Frequently Asked Questions

Here are some of our most frequently asked questions! Can’t find your answer? Please do not hesitate to send us an email at!

General Questions

Q: Why is the journal called Aleph?

A: Aleph was originally named as such in reference to the short story “The Aleph” by Jorge Luis Borges, and is, according to Wikipedia, “a point in space that contains all other points. Anyone who gazes into it can see everything in the universe from every angle simultaneously, without distortion, overlapping, or confusion.” Aleph hopes to do the same by taking a cacophony of perspectives and funneling them into a single journal, bringing unity to the plurality and fostering a richer understanding of the world. 

But more than this, the word Aleph itself is the term used for the first letter of the Arabic script, Hebrew script, and Phoenician script. Since Arabic and Hebrew are languages closely tied to religious texts that have left a massive impact on global heritage, and since Phoenician was the alphabet that inspired pretty much every alphabet, including the Latin script, the name Aleph is a suitable term for a journal that wishes to make research more accessible, that wishes to share a story of humanity that is unified in its diversity.

Q: Where can I get a copy of Aleph?

A: You will find journals at the Undergraduate Research Center. Our office is located at A334 Murphy Hall. Due to COVID-19, print editions for the last several years of Aleph are not available.

Staff-Related Questions

Q: How do I become an Aleph staff member?

A: Class will be held in person at Powell Library Building 330 on Tuesdays from 4-6 pm. Please see our “Join the Staff” page for more information on joining the team. You may also join the staff on a volunteer basis without receiving course credit by attending meetings and participating in the editing process. 

Q: Does Aleph count for credit?

A: Students can receive 2 upper division units for 6-10 hours of work per week by enrolling in Research Practice 192B during the Winter and/or Spring quarters. Class will be held in person at Powell Library Building 330 unless noted otherwise.

Q: What are the expectations when working for Aleph?

A: The most important thing is that you are passionate! Aleph involves a range of different experiences, from deliberating which submissions to accept to working with Adobe InDesign, meaning that Aleph has something for everyone and is great way to step out of your comfort zone. At Aleph, you get out as much as you want to put in.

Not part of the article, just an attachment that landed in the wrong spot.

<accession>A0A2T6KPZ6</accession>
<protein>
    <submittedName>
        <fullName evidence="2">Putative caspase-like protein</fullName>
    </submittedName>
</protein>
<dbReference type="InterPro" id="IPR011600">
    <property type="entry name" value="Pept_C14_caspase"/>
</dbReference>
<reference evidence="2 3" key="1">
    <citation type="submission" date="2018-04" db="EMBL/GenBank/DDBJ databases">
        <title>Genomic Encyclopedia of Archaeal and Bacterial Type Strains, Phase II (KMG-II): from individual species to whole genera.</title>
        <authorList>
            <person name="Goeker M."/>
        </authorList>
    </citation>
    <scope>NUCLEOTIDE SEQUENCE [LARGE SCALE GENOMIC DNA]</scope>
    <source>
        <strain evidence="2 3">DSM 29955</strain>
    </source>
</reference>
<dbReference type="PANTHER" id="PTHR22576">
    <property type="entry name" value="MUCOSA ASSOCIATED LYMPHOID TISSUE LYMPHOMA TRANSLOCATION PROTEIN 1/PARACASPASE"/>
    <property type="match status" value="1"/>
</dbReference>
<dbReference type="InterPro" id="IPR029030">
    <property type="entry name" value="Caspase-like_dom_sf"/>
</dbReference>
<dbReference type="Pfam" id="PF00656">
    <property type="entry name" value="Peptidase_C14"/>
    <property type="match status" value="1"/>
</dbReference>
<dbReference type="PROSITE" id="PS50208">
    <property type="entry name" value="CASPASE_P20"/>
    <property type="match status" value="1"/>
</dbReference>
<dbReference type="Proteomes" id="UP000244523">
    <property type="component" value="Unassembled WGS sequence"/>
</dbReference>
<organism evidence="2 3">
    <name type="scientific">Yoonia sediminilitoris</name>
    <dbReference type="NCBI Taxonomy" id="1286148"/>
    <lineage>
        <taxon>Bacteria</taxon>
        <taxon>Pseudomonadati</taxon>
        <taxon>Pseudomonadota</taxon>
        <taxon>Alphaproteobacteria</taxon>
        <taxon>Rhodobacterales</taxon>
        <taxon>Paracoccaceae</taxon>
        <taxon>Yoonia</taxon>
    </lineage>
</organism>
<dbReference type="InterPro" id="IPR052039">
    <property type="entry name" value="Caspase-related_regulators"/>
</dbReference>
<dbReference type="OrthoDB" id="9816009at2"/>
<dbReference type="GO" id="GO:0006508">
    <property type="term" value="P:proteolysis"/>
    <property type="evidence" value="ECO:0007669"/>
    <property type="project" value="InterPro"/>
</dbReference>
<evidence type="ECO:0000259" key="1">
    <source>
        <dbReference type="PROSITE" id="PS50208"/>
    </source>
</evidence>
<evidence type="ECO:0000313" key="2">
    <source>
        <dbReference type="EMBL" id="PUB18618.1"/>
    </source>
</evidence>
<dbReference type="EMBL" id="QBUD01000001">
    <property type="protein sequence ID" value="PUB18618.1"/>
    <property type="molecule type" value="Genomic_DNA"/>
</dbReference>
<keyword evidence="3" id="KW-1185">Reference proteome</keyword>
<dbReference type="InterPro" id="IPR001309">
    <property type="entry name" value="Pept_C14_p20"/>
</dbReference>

Submission and Research-Related Questions

Q: Will Aleph accept my submission?

A: Aleph accepts submissions that manifest original thought, clear analysis, and a high standard of research. We encourage all UCLA undergraduates who have conducted research in the humanities, social sciences, or behavioral sciences to submit their papers to us. Please see our “Submission Info” page to learn more.

Q: Why didn’t Aleph publish my work?

A: Publishing in Aleph is competitive. The journal endeavors to select only the best undergraduate research. Please note that submissions which might deserve publication are not always accepted. This may be due to limitations in space, unusually strong competition, or an article’s similarity to recently published material.

Q: How will Aleph publish my work?

A: All accepted submissions will be published on the online website; however, due to limited amount of space, some will not be published in the print edition. Submissions that will be published in the print edition will be determined by all editors once all submissions have been reviewed and edited.

Q: How long does Aleph take to make submission decisions?

A: The staff reviews all submissions during Winter Quarter of each academic year to decide on journal content. Aleph will notify writers of its decisions during this period. Authors can expect up to two months between submission and notification.

Q: What does double-blind mean?

A: Aleph is a double-blind peer review journal, which means that the editors reviewing the paper will not be aware of the authors and vice versa–the authors will not know who is reviewing their work. This process eliminates any biases that can arise from knowing the editor or author.